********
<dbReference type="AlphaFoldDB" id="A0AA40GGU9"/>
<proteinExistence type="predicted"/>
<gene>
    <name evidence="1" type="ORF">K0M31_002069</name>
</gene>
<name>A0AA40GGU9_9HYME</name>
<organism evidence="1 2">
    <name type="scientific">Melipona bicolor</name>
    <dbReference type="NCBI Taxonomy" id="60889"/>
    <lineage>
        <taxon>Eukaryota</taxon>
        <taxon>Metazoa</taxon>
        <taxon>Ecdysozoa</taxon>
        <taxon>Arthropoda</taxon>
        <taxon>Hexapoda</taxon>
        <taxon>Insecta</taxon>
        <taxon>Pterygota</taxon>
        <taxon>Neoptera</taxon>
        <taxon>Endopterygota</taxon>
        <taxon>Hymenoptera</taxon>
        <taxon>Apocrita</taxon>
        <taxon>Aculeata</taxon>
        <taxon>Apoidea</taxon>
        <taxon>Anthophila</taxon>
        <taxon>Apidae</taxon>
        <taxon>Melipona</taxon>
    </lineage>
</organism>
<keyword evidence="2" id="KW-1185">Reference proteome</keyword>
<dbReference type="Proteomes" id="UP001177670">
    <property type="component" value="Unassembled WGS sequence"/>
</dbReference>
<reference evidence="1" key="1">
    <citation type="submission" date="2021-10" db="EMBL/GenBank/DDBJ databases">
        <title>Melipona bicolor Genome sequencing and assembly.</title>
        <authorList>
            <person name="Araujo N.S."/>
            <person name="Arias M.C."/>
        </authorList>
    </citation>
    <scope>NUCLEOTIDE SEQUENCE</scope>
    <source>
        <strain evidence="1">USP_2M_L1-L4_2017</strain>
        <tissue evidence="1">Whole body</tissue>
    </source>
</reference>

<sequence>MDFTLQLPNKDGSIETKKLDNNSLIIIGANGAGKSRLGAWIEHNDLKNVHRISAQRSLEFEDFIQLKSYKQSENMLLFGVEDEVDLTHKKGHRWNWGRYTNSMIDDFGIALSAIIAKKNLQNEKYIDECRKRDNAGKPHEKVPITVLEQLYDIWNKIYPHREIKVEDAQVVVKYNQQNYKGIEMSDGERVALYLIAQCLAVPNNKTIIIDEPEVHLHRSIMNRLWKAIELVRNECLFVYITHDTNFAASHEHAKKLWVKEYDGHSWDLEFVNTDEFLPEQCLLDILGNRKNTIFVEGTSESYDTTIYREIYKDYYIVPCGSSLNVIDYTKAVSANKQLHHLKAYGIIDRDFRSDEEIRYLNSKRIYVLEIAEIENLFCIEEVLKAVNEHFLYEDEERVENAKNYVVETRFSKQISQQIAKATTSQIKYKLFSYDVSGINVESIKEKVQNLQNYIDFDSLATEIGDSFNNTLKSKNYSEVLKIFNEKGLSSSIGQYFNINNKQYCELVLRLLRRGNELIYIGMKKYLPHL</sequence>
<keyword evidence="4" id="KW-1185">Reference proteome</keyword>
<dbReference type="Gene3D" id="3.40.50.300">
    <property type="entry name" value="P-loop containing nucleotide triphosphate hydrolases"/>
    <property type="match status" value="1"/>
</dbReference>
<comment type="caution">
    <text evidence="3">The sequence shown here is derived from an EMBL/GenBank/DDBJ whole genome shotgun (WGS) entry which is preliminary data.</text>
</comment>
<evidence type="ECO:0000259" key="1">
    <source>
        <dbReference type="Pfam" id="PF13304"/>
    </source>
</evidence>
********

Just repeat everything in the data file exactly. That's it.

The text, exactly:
<dbReference type="AlphaFoldDB" id="A0AA40GGU9"/>
<proteinExistence type="predicted"/>
<gene>
    <name evidence="1" type="ORF">K0M31_002069</name>
</gene>
<name>A0AA40GGU9_9HYME</name>
<organism evidence="1 2">
    <name type="scientific">Melipona bicolor</name>
    <dbReference type="NCBI Taxonomy" id="60889"/>
    <lineage>
        <taxon>Eukaryota</taxon>
        <taxon>Metazoa</taxon>
        <taxon>Ecdysozoa</taxon>
        <taxon>Arthropoda</taxon>
        <taxon>Hexapoda</taxon>
        <taxon>Insecta</taxon>
        <taxon>Pterygota</taxon>
        <taxon>Neoptera</taxon>
        <taxon>Endopterygota</taxon>
        <taxon>Hymenoptera</taxon>
        <taxon>Apocrita</taxon>
        <taxon>Aculeata</taxon>
        <taxon>Apoidea</taxon>
        <taxon>Anthophila</taxon>
        <taxon>Apidae</taxon>
        <taxon>Melipona</taxon>
    </lineage>
</organism>
<keyword evidence="2" id="KW-1185">Reference proteome</keyword>
<dbReference type="Proteomes" id="UP001177670">
    <property type="component" value="Unassembled WGS sequence"/>
</dbReference>
<reference evidence="1" key="1">
    <citation type="submission" date="2021-10" db="EMBL/GenBank/DDBJ databases">
        <title>Melipona bicolor Genome sequencing and assembly.</title>
        <authorList>
            <person name="Araujo N.S."/>
            <person name="Arias M.C."/>
        </authorList>
    </citation>
    <scope>NUCLEOTIDE SEQUENCE</scope>
    <source>
        <strain evidence="1">USP_2M_L1-L4_2017</strain>
        <tissue evidence="1">Whole body</tissue>
    </source>
</reference>

<sequence>MDFTLQLPNKDGSIETKKLDNNSLIIIGANGAGKSRLGAWIEHNDLKNVHRISAQRSLEFEDFIQLKSYKQSENMLLFGVEDEVDLTHKKGHRWNWGRYTNSMIDDFGIALSAIIAKKNLQNEKYIDECRKRDNAGKPHEKVPITVLEQLYDIWNKIYPHREIKVEDAQVVVKYNQQNYKGIEMSDGERVALYLIAQCLAVPNNKTIIIDEPEVHLHRSIMNRLWKAIELVRNECLFVYITHDTNFAASHEHAKKLWVKEYDGHSWDLEFVNTDEFLPEQCLLDILGNRKNTIFVEGTSESYDTTIYREIYKDYYIVPCGSSLNVIDYTKAVSANKQLHHLKAYGIIDRDFRSDEEIRYLNSKRIYVLEIAEIENLFCIEEVLKAVNEHFLYEDEERVENAKNYVVETRFSKQISQQIAKATTSQIKYKLFSYDVSGINVESIKEKVQNLQNYIDFDSLATEIGDSFNNTLKSKNYSEVLKIFNEKGLSSSIGQYFNINNKQYCELVLRLLRRGNELIYIGMKKYLPHL</sequence>
<keyword evidence="4" id="KW-1185">Reference proteome</keyword>
<dbReference type="Gene3D" id="3.40.50.300">
    <property type="entry name" value="P-loop containing nucleotide triphosphate hydrolases"/>
    <property type="match status" value="1"/>
</dbReference>
<comment type="caution">
    <text evidence="3">The sequence shown here is derived from an EMBL/GenBank/DDBJ whole genome shotgun (WGS) entry which is preliminary data.</text>
</comment>
<evidence type="ECO:0000259" key="1">
    <source>
        <dbReference type="Pfam" id="PF13304"/>
    </source>
</evidence>